American International Group has used a quartet of PR heavyweights (Burson-Marsteller, Kekst, Sard Verbinnen and Hill & Knowlton) to fumble its way through its financial morass.
A friend called this morning to say that AIG is getting the "all-time worst PR advice."
As of yesterday, it appeared that any pearls of wisdom flowing from the mouths of those PR wizards had either been ignored or trashed. AIG finally showed its first PR pulse with the March 16 release (albeit way late in the game) of the names of American/international banks and governments (California) that were “on the hook” for the financial junk cooked up in the insurer’s London office.
Two-thirds of the nearly $175B taxpayer payout went to AIG’s trading partners led by Goldman Sachs ($12.9B), Societe Generale ($11.9B), Deutsche Bank ($11.8B), Barclays ($8.5B), Merrill Lynch ($6.8B), Bank of America ($5.2B). Other AIG dancing partners include Citigroup ($2.3B), Wachovia ($1.5B), ING ($1.5B) and Morgan Stanley ($1.2).
The Bush Administration justified its bailout by saying it feared a “domino effect” of banking failures if it pulled the plug on AIG. The list indeed bears out the extent of exposure to AIG's toxic assets.
CEO Ed Liddy says the disclosure was finally made after talking things over with “counterparties and the recognition of the extraordinary nature of these transactions.” He had his priorities wrong. Uncle Sam appointed Liddy to run AIG after the bailout.
Liddy's focus should have been on taxpayers, who own 80 percent of AIG, instead of on the tender feelings of the more than willing players in the insurer’s financial shell game.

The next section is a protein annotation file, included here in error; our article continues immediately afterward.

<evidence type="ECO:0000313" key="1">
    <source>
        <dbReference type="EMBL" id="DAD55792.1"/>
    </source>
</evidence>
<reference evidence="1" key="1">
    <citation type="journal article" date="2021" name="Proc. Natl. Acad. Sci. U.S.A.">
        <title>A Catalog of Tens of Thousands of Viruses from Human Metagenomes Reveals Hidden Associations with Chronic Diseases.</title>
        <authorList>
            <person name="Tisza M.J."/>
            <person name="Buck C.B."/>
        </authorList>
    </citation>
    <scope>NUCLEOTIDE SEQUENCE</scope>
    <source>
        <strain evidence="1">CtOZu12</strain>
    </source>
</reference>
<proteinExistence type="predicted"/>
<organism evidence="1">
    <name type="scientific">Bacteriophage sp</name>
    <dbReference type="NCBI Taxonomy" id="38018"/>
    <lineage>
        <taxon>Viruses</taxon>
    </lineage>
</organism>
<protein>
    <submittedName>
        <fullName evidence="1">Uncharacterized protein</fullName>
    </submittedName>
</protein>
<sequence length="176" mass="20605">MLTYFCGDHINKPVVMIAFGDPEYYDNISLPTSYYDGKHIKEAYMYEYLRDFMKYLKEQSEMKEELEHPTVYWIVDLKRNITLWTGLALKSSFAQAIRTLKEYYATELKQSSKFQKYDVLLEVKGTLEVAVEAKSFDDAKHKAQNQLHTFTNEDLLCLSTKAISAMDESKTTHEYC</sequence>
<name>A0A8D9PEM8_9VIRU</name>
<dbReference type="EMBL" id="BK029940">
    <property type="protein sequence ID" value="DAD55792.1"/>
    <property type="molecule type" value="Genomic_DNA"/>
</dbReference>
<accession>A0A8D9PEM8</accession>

Sen. Chris Dodd, chairman of the Senate Finance Committee, noted AIG’s partners are not exactly babes in the financial woods.
“They were sophisticated investors who took enormous, irresponsible risks,” said the Connecticut Democrat.
Rather than bailout outrage, Americans need to answer whether they want to take their own enormous and irresponsible risks by shutting down any further aid to the financial sector. The truth of the matter: financial bleeding must stop before regulations are put in place to end the fun and games in the derivatives world.
It’s more populist fun to trash the unjustified $450M bonuses “earned” by AIG officials, saying bailout money is being funneled into a financial rat hole and then doled out to crooks.
Like it or not, AIG is contractually bound to “honor its legal and binding obligations,” according to Liddy. “Honoring contractual commitments is at the heart of what we do in the insurance business,” he wrote in a letter to Treasury Secretary Tim Geithner. Getting back to the staid insurance business is exactly what the remains of AIG must do.
Let’s hope more transparency from AIG is forthcoming.